Around the turn of the decade, the couple moved back to Springfield, where Schoenburg was hired as a reporter and political columnist at The State Journal-Register, the newspaper for Springfield.

“I always said to people ‘It was big city politics, small town traffic’ … you can almost always park for nothing or just a little bit of money within a block of where you’re going,” Schoenburg said. “I have enjoyed the size of town, partly because it offered the big city politics to cover and watch while also having a small town feel.”

During his time covering local and state politics in Springfield, Schoenburg said he always did his best to be fair to the people discussed in his reporting.

“I never was going to put anything in the paper, and to me that was in a column as well as in a story, that would make somebody look bad or cast a negative light on someone or raise a question about someone, I always wanted to give them the opportunity to respond,” he said.

Schoenburg noted that although Springfield has a decently sized population, it was still likely for him to run into the subjects of his articles, especially when covering the Illinois legislature at the State House.

“I found that by giving people their say, they viewed me as fair and continued to talk to me,” he said. “I also found that those responses could often dash a story. You hear a rumor; you check it out; it doesn’t show up; I didn’t write it.”

Dean Olsen, a staff writer for The Illinois Times who worked with Schoenburg at The State Journal-Register, noted that Schoenburg’s presence in the newsroom helped influence other reporters at the paper.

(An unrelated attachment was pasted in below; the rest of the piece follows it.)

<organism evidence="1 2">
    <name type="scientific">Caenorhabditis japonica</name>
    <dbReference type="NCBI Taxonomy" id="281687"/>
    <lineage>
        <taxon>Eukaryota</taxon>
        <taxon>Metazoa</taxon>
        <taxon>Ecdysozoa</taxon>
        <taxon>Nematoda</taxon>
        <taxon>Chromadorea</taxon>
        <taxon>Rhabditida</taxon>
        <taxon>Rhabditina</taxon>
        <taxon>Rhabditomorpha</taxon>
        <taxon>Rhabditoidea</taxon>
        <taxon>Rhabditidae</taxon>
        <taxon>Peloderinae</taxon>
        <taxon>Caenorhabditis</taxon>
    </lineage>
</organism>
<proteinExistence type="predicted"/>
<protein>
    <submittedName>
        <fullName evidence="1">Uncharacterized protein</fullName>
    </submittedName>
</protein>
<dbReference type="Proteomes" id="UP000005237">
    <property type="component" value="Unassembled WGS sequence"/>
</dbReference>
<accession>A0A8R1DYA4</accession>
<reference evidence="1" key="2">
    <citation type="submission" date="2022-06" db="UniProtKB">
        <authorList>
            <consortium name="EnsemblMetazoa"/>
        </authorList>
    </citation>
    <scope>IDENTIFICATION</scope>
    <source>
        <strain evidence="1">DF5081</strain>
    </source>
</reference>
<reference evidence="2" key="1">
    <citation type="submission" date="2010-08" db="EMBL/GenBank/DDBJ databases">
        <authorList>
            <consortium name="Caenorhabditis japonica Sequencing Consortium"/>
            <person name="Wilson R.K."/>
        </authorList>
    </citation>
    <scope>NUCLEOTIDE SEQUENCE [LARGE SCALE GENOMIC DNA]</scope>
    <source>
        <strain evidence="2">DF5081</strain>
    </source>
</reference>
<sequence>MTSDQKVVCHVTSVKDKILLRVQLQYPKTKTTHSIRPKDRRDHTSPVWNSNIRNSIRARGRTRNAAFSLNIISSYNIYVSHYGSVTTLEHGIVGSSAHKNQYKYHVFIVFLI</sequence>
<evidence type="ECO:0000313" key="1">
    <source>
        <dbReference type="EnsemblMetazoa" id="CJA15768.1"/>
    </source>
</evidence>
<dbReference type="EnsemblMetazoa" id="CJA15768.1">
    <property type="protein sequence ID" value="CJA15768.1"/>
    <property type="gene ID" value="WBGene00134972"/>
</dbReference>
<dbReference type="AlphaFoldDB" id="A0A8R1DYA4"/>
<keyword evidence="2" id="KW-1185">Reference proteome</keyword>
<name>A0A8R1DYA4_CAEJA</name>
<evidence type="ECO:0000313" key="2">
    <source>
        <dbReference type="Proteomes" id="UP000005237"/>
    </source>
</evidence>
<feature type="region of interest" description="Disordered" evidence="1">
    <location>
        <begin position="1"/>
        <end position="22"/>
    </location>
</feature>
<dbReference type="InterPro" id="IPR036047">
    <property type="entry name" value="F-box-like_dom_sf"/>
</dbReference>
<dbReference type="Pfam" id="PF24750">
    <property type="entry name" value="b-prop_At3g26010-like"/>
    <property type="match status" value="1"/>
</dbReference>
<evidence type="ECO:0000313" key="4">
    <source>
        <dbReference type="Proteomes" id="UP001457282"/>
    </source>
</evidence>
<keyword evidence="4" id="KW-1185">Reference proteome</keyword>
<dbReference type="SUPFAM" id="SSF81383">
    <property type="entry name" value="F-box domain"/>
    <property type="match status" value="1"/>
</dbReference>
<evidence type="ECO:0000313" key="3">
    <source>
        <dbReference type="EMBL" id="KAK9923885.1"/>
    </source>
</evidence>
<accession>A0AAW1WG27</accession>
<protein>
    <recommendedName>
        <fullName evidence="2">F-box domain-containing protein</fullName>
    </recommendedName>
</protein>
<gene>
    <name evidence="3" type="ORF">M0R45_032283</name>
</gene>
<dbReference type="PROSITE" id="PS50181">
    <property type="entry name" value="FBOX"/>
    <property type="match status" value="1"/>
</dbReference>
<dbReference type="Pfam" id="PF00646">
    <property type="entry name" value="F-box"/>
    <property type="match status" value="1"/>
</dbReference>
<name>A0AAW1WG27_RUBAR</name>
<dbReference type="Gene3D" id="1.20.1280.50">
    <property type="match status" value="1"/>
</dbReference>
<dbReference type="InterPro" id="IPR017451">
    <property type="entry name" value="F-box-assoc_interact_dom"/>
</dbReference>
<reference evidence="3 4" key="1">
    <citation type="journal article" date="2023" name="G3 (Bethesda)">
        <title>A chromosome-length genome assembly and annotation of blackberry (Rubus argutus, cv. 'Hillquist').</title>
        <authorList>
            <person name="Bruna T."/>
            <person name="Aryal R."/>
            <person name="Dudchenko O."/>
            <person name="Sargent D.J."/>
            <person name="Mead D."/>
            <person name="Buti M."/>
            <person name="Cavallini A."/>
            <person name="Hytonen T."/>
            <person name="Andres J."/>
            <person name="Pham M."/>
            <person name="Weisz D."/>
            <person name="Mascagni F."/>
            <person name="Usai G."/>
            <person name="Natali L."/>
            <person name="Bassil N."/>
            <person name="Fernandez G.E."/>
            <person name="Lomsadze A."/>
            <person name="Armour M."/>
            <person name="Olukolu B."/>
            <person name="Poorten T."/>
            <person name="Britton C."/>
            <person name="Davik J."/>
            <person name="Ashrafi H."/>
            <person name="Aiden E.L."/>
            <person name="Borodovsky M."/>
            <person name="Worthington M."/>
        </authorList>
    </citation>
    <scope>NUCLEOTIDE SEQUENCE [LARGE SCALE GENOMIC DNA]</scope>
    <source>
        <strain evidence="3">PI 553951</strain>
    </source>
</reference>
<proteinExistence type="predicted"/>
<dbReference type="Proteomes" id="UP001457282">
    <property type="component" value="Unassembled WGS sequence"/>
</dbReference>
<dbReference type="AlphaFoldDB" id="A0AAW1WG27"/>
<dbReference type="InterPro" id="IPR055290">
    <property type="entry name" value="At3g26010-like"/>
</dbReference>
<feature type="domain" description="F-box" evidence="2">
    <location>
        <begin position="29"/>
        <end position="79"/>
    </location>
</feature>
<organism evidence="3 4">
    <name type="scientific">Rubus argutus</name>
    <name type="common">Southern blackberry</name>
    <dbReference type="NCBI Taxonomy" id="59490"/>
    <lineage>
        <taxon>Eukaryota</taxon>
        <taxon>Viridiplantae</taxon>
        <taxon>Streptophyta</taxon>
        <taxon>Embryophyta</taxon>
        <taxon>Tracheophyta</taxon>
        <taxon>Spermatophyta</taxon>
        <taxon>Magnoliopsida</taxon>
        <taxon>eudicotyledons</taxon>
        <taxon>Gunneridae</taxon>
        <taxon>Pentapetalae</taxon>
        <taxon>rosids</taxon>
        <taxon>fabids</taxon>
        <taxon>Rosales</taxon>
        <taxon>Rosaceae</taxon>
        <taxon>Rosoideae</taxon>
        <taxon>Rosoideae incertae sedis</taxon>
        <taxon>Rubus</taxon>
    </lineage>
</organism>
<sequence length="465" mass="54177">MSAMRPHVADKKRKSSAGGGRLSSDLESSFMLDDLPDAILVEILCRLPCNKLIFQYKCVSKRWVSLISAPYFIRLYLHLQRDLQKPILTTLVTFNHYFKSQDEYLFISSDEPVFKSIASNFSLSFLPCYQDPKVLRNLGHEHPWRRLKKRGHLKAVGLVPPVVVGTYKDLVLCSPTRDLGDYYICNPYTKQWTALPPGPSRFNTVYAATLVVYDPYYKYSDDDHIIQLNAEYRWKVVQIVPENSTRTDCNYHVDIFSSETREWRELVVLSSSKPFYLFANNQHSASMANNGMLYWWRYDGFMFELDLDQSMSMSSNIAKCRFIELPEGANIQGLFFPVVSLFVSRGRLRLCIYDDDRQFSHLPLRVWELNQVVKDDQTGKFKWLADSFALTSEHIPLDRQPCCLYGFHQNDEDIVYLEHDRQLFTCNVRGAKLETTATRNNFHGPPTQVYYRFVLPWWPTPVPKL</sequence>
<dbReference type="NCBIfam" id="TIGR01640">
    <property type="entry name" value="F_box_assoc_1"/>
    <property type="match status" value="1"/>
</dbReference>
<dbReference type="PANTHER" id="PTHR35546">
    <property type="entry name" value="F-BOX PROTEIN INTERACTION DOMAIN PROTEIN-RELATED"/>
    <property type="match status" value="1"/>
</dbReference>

“I think a lot of us learned from Bernie just by observing him,” Olsen said. “He brought a tremendous amount of energy and aggressiveness to his reporting.”

In particular, Olsen brought up Schoenburg’s ability to press his sources for answers while also remaining respectful to them. 

“It was interesting to hear him in his phone interviews with different political figures,” Olsen said. “We’d hear him interrogating people and often not getting the answers he wanted and then continuing to press, and just learning how to press people without being a jerk.”

Throughout the late 2000s and the early 2010s, The State Journal-Register’s staff saw a continued lack of pay increases and gradual downsizing of staff, causing the Journal-Register’s employees to unionize, which Olsen helped spearhead. According to Olsen, Schoenburg was a supporter of the movement to unionize “all along.”

“He was one of our key supporters, and he was a union member when we formed,” Olsen said.

Schoenburg retired from The State Journal-Register in December 2020 after spending more than 30 years writing for the paper.

“For 28 years I had the political column in addition to mostly political stories and other things,” he said. “And I did a lot of local coverage — who’s running for what, who’s on city council, who’s running for mayor. I would cover the hot race, whatever it was.”